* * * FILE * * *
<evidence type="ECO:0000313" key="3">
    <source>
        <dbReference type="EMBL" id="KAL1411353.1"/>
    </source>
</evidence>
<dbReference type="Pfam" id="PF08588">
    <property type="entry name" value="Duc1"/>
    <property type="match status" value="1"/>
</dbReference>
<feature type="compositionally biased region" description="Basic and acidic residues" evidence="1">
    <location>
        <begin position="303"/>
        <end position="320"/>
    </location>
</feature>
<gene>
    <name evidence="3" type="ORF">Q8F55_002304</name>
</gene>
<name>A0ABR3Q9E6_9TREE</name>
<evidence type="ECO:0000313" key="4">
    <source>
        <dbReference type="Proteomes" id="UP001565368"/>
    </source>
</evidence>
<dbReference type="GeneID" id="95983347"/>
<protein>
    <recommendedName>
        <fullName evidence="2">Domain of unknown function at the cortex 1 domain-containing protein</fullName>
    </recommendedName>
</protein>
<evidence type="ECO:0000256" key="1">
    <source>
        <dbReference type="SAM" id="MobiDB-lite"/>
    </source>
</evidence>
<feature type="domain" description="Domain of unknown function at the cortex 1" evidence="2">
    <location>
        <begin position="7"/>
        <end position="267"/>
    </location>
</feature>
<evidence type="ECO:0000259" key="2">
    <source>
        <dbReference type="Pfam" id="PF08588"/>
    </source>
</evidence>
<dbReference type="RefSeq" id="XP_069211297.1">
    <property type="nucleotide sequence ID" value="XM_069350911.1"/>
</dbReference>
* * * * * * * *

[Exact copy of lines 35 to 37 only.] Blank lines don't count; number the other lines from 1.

</evidence>
<feature type="domain" description="Domain of unknown function at the cortex 1" evidence="2">
    <location>